Architect is subject to potential liability for failure of design to comply with fire code requirements regardless of whether the generally accepted standard of care was satisfied. This is because it agreed to contract language stating it would comply with the Standard of Care AND would comply with code requirements. This created two separate duties – making the duty to comply with codes absolute and not dependent on meeting the standard of care.
Consider this situation: You have been awarded a commission to design a building for a new client. You propose using the AIA’s Standard Form of Agreement B101 as your owner-architect contract, but the client insists you sign a version of the B101 “with just a few minor changes.” You notice that one of those changes requires you to “comply with all laws, rules, and regulations," rather than, as the B101 states, to “review laws, codes, and regulations applicable to the Architect’s services.” That changed language should be setting off alarm bells for you.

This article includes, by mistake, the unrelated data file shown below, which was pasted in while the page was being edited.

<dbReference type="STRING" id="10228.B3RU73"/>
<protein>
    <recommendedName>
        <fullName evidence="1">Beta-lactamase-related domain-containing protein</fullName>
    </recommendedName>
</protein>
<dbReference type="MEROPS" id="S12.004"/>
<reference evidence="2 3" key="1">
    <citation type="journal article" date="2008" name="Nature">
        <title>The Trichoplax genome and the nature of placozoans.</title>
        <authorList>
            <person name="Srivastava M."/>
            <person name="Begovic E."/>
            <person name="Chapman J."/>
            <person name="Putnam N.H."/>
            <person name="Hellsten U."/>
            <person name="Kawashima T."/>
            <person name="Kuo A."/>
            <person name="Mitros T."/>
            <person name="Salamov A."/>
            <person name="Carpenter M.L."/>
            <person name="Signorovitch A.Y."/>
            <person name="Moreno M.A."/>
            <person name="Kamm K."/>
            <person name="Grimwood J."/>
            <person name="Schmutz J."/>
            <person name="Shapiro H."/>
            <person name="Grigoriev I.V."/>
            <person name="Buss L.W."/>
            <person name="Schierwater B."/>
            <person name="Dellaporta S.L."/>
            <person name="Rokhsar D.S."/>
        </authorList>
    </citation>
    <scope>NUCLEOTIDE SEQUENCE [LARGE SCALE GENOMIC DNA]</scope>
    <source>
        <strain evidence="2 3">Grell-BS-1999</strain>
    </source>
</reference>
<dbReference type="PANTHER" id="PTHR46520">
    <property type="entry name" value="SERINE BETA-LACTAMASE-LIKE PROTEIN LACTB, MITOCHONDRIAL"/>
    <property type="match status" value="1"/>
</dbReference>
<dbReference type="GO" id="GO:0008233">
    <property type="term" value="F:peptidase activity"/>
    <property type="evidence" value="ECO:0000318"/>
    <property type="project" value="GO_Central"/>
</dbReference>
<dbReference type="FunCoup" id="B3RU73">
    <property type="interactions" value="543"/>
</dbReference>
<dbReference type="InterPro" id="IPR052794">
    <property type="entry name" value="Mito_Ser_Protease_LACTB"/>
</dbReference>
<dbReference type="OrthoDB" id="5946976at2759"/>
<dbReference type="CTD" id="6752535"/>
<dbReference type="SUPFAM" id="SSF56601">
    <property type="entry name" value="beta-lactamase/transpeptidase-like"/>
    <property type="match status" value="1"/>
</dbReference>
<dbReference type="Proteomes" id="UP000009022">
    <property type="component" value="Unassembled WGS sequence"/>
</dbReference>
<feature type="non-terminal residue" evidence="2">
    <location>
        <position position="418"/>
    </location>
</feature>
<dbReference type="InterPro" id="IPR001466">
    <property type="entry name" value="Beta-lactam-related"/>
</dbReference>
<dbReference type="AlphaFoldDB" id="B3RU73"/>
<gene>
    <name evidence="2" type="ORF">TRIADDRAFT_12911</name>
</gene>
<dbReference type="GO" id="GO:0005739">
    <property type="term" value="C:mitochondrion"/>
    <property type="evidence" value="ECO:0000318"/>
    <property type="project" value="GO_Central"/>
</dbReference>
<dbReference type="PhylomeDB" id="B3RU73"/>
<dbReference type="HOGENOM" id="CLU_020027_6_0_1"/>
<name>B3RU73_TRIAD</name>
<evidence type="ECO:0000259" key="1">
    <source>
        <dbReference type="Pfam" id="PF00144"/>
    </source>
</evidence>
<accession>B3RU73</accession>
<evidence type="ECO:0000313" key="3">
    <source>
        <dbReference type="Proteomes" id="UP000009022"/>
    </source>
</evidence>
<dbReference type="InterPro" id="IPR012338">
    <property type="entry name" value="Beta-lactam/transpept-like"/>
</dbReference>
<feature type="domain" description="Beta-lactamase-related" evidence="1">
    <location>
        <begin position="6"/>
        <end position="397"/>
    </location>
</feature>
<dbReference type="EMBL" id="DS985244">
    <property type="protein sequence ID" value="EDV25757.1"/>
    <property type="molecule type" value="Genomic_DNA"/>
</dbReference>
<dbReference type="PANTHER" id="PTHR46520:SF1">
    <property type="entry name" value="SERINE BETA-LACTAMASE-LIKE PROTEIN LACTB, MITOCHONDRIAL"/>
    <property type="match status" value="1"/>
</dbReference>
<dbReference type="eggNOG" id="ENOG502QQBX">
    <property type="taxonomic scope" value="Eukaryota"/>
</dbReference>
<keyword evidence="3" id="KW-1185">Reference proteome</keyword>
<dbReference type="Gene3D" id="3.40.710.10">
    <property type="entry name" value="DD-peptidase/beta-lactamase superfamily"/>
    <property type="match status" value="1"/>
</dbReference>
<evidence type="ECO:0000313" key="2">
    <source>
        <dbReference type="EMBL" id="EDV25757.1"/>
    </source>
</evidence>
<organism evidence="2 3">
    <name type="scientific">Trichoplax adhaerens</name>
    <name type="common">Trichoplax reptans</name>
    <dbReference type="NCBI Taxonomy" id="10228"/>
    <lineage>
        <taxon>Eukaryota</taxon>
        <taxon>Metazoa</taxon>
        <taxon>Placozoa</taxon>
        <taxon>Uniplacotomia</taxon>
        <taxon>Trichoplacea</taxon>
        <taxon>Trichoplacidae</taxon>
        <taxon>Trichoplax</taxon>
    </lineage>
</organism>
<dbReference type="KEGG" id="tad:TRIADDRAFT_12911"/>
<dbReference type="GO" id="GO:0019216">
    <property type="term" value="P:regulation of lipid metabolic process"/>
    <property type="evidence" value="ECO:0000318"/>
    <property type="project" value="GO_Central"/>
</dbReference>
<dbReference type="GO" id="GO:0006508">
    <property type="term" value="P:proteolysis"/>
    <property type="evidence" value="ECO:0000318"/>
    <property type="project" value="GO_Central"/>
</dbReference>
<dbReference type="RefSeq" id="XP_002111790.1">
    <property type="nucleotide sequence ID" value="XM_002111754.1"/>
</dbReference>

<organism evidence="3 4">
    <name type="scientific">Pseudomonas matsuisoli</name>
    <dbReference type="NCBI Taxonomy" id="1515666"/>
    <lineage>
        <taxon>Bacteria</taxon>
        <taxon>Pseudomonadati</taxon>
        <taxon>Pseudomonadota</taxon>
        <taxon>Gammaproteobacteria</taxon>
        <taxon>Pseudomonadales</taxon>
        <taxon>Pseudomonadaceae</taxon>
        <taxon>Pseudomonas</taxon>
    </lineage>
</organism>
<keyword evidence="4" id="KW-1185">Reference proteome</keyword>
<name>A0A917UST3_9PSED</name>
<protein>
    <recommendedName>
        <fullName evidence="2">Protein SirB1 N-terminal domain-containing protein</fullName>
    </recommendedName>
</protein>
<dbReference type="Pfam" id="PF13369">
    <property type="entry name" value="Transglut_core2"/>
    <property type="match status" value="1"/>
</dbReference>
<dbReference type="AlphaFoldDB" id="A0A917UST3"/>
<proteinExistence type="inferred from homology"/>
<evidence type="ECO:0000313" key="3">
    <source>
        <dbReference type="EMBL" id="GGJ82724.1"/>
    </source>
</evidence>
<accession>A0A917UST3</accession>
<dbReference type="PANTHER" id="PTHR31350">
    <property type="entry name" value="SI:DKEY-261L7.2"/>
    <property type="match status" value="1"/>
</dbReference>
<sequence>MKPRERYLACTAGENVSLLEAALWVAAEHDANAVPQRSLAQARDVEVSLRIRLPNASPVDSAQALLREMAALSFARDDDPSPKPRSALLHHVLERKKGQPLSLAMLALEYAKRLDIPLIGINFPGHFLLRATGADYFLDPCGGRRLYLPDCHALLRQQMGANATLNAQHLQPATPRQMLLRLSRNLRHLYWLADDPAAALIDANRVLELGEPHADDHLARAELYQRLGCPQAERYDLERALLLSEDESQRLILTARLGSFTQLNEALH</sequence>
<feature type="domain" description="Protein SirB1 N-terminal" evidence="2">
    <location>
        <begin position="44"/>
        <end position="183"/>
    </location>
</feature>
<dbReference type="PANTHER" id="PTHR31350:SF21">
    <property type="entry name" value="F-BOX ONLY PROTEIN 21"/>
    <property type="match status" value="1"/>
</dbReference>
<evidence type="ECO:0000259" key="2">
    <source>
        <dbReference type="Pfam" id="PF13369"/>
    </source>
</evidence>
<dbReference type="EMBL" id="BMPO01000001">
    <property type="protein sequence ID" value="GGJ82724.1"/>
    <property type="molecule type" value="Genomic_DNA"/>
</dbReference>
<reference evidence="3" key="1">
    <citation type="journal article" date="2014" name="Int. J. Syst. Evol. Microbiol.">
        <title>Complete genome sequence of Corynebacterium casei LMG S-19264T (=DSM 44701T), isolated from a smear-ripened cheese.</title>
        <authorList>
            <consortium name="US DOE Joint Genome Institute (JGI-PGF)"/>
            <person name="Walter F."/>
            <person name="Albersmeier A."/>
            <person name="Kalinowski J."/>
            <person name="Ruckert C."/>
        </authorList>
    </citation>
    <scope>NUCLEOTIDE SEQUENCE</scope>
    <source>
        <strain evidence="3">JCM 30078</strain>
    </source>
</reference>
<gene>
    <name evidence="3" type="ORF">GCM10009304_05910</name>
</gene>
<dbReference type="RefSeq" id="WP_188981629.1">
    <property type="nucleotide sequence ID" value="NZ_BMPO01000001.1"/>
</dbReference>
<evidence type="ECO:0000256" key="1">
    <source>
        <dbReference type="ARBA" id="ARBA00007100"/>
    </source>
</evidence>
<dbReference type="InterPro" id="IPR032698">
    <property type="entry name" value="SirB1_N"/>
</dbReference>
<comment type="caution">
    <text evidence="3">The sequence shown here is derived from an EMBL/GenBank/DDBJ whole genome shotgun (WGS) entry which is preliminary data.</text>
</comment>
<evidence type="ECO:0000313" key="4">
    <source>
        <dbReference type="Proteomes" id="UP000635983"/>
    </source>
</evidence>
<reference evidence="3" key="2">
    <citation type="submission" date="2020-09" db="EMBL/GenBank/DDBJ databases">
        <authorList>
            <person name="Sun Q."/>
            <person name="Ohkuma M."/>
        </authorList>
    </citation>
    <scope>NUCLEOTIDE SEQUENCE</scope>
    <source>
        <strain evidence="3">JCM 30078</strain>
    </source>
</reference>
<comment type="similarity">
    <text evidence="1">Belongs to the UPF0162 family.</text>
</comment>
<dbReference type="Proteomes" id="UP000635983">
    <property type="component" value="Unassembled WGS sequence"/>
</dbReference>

Continued from If You Build It, They Will Sue: Condominium Projects – Part I, an analysis of Beacon Residential Community Association v. Skidmore, Owings & Merrill LLP, et al. and its impact on future court decisions.
In the world of claims-related contract clauses for design professional agreements, the indemnity and defense clauses get all the attention. However, lurking in the shadow of the indemnity clause is a menacing cousin with potentially even greater and more frequent impact and risk: the prevailing party attorneys’ fee clause. Both clauses share the common risk that they are often not covered by professional liability insurance because each represents a contractually-assumed liability which would not exist in the absence of the contract.
Engineering firms often take jobs that knowingly expose the firm to legal risk. But how much risk is too much? That’s a question that more and more engineering and design firms are asking when confronted with contracts that contain controversial “Duty to Defend” language.